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2
03-31-2001, 10:43 AM
I have a macro which expands an array for me. Anyway, one of the parameters is "type", ie I pass what kind of array to expand. Anyway, I can't pass anything like "char" or "int". However, I CAN typedef a char, then use that. Am I doing anything wrong? Or should I be doing something else? Help! Thanks.

DFrey
03-31-2001, 01:26 PM
Could you post the macro definition? I've done similiar things in the past without any problem. However I will note that I wouldn't do anything like that again. It really obfuscates the code I think.

2
03-31-2001, 03:43 PM
It's real simple...

#define ExpandSArray( array, count, type ) (array = (type *)realloc( array, sizeof array + (count * sizeof type) ))

Wulf
03-31-2001, 05:08 PM
try:
#define ExpandSArray( array, count, type ) {array = (type *)realloc( array, sizeof array + (count * sizeof type) )}

You might need the {'s.
Also, since array is a pointer, it has a size of 4 bytes, so your new array size is count*sizeof(type)+4, not count*sizeof(type)+oldsize.

BwB
03-31-2001, 05:55 PM
Originally posted by Wulf:
try:
#define ExpandSArray( array, count, type ) {array = (type *)realloc( array, sizeof array + (count * sizeof type) )}
You might need the {'s.
Also, since array is a pointer, it has a size of 4 bytes, so your new array size is count*sizeof(type)+4, not count*sizeof(type)+oldsize.


Wulf, You shouldnt need the braces because there is no need for a local namespace and sizeof(array) will return the number of elements in the array. So in both instances you are misleading...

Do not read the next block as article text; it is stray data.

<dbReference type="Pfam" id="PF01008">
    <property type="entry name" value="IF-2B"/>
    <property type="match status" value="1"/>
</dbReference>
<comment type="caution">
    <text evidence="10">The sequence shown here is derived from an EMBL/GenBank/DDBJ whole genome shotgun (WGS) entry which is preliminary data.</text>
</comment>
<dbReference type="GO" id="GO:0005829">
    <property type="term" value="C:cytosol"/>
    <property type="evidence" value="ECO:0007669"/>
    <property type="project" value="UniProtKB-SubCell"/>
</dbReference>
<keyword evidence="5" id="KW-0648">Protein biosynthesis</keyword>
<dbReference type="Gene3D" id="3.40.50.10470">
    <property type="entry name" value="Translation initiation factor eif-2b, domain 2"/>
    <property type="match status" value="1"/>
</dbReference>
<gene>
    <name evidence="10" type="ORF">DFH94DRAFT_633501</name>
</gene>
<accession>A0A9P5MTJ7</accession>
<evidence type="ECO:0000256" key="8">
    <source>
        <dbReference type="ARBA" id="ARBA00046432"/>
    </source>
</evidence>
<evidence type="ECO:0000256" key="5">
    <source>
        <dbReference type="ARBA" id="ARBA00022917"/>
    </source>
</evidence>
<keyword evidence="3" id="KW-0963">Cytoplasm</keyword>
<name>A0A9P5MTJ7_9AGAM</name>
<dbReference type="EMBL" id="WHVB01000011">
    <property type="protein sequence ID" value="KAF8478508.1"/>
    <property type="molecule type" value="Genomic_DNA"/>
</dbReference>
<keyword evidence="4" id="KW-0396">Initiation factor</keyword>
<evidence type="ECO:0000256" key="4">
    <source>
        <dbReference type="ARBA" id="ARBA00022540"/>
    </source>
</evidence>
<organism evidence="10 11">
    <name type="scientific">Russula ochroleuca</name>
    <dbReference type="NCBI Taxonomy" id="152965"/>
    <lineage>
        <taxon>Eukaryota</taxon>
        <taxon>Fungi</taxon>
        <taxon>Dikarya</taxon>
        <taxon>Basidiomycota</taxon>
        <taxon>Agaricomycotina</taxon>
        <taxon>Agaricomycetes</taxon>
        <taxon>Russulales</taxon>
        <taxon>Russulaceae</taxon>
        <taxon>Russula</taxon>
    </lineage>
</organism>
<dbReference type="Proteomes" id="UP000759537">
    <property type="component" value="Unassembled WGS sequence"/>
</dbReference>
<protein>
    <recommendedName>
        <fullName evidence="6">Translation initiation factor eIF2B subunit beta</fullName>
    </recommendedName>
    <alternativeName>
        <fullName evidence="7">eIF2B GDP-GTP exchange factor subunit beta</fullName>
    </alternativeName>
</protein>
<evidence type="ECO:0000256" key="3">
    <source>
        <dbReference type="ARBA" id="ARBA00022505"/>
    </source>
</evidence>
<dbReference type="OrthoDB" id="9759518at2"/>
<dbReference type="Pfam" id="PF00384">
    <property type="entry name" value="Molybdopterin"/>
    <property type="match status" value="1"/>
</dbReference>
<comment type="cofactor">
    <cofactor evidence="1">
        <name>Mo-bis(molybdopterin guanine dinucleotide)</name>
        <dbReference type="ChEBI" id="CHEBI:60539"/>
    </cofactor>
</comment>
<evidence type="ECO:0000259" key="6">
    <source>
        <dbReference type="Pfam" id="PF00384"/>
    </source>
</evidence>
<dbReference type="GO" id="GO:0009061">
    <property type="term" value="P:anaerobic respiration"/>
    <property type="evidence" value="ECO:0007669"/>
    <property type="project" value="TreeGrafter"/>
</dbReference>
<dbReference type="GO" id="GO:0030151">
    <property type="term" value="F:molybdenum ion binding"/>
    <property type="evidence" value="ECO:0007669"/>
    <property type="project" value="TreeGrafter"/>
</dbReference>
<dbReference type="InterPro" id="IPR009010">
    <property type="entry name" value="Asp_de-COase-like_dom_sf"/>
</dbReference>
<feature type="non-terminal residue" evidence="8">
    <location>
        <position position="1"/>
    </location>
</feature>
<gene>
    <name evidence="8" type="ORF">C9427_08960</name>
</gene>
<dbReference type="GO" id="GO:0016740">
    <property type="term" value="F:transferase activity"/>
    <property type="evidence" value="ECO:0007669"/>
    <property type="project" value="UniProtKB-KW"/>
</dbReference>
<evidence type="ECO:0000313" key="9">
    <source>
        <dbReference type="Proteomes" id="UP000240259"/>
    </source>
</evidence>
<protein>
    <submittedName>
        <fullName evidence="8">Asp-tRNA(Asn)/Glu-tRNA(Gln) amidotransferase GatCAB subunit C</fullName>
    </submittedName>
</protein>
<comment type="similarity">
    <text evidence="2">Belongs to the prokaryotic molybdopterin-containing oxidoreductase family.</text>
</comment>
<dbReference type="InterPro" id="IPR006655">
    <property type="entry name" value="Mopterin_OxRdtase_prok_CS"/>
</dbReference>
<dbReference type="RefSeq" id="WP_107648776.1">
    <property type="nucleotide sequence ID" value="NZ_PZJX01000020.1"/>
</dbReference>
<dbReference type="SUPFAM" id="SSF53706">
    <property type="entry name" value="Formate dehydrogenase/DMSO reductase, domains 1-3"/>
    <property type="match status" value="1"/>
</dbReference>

Originally posted by 2:
#define ExpandSArray( array, count, type ) (array = (type *)realloc( array, sizeof array + (count * sizeof type) ))


In the above code fragment you are missing ()'s around the arguments of two of the sizeof operations (specifically 'sizeof array' and 'sizeof type' should be 'sizeof(array)' and 'sizeof(type)' respectively).

When I made those changes and compiled the test code it worked like a charm.

Here is the test code:



#define ExpandSArray( array, count, type ) (array = (type *)realloc( array, sizeof( array) + (count * sizeof( type)) ))

// return true on success
bool AppInit(Window* pWindow)
{
int* a;

// create array with 4 elements
a = (int*)malloc( 4* sizeof(int));

// add 4 more elements to array
ExpandSArray( a, 4, int );
}


Yeah, I know that wont compile by itself, just make a new function header http://www.opengl.org/discussion_boards/ubb/smile.gif.


[This message has been edited by BwB (edited 03-31-2001).]

john
03-31-2001, 07:57 PM
... because this just illumiates problems with opengl SO well.

2
04-02-2001, 08:55 AM
Thanks everyone who responded. Sorry for the C++ question, but it's for an OpenGL program, so I figured that I would just post it here. Plus I know that this community knows a bunch about C++ so I would get good answers (and I did). Thanks!

Wulf
04-02-2001, 11:13 AM
Originally posted by BwB:
sizeof(array) will return the number of elements in the array. So in both instances you are misleading...

No, sizeof on a pointer returns the size, not the size or # of elements in its array. The only time it'll return the # of elements is when used on a fixed-size array, at least on my compiler because sizeof must be a constant (msvc6).




#include "stdio.h"
#include "malloc.h"

#define ExpandSArray( array, count, type ) { array = (type *)realloc( array, sizeof( array) + (count * sizeof(type))); printf("Old array size: %d\nNew array size: %d (%d)\n",sizeof(array),sizeof(array)+count*sizeof(type),co unt*sizeof(type)+4); }

void main()
{
int *a;
a=(int*)malloc(sizeof(int)*16);
ExpandSArray(a,32,int);
}


The output should look like:
Old array size: 4
New array size: 132 (132)

BwB
04-02-2001, 11:19 AM
My apologies Wulf, the proper macro should look like this:

#define ExpandSArray( array, count, type ) (array = (type *)realloc( array, (sizeof(array) / sizeof(type)) + (count * sizeof(type)) ))


[This message has been edited by BwB (edited 04-02-2001).]

coredump
04-02-2001, 06:37 PM
it's also a good idea to put () around the variables in the macro definition...you might get funny errors w/o them

b